In terms of key developments this week, I would argue that the ten-year Treasury yield breaking below 1.5% was perhaps the most significant. On The Final Bar this week, we’ve talked about the $140 level on the long bond ETF ($TLT) and how this rotation higher in bond prices has broad implications.
How can we best approach this potential drop in interest rates from a technical perspective?
First, let’s start with the $TLT, which indicates a clear transition from bearish phase to bullish phase.
The most important tell here is the RSI, which has broken above the 60 level for the first time since August 2020. The RSI remained below 60 through the second half of 2020 through May 2021 and indicated the overall bearish phase for bonds.
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Now that pattern has reversed, as price pushing above resistance around $140 completed a rotation from lower lows and lower highs to higher highs and higher lows. Bond prices are headed higher.
Second, let’s review the ten-year Treasury yield.
Here, we’re using the $TNX (the CBOE 10-Year index), which is basically quoted at 10x the actual yield. So a reading of 14.6 means the ten-year bond is at a yield of 1.46%. We can see how interest rates have been stable for the last three months after the $TNX reached a high around 17.4 in mid-March.
The breakdown here is a change of character, as support levels failed and the RSI dipped below the key 40 level. The first Fibonacci support level, coincidentally, is just below the 1.3% level.
Finally, and perhaps most importantly, we can look at the shape of the yield curve and how that impacts different sectors.
Here, we’re looking at the shape of the yield curve by subtracting the yield on the two-year from the yield on the ten-year. So, if this line is increasing, the yield curve is steepening. The opposite would indicate a flattening yield curve. As this ratio has broken down this week, I’d point out other periods where the yield curve has been flattening and its impact on the relative performance of the financial sector.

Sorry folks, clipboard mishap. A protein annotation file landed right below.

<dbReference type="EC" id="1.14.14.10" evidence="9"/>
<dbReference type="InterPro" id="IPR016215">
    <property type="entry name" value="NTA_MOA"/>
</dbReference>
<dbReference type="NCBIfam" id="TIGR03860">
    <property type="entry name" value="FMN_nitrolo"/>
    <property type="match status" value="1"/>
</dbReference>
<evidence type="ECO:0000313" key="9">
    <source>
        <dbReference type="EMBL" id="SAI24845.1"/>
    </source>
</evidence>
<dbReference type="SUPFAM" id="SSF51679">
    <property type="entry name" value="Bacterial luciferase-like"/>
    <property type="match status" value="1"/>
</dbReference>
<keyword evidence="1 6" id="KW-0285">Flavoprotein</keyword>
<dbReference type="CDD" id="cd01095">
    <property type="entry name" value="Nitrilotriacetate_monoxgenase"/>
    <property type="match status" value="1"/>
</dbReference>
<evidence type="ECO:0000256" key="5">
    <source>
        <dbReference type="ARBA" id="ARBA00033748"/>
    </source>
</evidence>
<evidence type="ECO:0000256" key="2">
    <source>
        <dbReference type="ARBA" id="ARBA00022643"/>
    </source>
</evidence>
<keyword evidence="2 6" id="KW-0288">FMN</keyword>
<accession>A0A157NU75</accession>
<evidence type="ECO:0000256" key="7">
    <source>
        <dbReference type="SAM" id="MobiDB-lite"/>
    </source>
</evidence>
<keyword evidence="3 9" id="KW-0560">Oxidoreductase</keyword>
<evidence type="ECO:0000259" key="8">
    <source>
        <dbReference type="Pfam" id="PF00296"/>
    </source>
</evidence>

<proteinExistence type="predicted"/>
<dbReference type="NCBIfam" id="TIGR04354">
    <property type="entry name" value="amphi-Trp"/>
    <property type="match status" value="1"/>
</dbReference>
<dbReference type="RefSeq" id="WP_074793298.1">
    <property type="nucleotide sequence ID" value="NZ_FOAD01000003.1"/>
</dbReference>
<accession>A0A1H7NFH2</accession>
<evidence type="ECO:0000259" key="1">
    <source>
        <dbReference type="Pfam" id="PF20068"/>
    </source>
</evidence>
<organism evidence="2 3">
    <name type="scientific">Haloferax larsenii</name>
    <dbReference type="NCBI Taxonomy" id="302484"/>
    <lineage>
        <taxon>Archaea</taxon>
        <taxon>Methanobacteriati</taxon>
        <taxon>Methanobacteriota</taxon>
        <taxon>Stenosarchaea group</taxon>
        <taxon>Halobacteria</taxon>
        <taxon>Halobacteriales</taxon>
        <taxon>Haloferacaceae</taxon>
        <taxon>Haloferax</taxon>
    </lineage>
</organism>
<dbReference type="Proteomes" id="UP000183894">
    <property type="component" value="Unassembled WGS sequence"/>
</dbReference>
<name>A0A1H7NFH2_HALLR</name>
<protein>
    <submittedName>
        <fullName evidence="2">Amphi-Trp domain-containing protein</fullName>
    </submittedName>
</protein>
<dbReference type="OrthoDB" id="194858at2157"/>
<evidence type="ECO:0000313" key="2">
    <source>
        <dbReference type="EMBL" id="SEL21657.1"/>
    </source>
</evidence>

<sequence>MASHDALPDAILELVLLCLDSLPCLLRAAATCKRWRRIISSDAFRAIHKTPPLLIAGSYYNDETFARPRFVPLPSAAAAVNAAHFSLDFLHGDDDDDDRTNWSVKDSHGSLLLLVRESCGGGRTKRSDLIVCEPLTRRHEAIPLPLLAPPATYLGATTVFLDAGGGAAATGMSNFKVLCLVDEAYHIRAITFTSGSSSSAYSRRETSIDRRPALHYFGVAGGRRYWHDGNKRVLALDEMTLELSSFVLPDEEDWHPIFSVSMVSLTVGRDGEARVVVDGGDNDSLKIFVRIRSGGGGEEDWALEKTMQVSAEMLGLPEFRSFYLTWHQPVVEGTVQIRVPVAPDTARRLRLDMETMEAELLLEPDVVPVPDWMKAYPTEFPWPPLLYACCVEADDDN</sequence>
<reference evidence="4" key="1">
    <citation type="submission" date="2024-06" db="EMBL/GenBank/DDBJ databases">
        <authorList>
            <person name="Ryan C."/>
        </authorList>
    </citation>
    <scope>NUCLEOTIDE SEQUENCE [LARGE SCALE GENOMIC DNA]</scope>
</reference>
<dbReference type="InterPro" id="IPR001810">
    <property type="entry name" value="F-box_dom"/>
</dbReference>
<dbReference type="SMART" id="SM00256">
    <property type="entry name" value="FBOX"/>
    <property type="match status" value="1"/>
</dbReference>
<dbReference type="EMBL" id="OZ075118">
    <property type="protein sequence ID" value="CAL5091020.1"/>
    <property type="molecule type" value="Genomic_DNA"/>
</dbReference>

Banks essentially make money based on a steep yield curve, as they can borrow on the short end of the curve and lend out at the long end. So a flatter curve means more of a headwind for financials, and thus the relative performance suffers.
Growth stocks like technology (represented here by the QQQ), on the other hand, tend to do better as rates come down and the yield curve flattens. If it’s easier and cheaper for individuals to borrow, it’s easier to spend money as well. Better for growth areas like tech and consumer!
Here, we can track whether the yield curve continues to flatten and see the impact of on the financial and technology sectors. Based on rising bond prices, falling interest rates, and a flattening yield curve, the coming weeks are more likely to see growth stocks reassert themselves in a leadership role. These charts should help you track that thesis and identify when the theme has potentially played out.
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David Keller, CMT
Chief Market Strategist
Disclaimer: This blog is for educational purposes only and should not be construed as financial advice. The ideas and strategies should never be used without first assessing your own personal and financial situation, or without consulting a financial professional.
The author does not have a position in mentioned securities at the time of publication. Any opinions expressed herein are solely those of the author, and do not in any way represent the views or opinions of any other person or entity.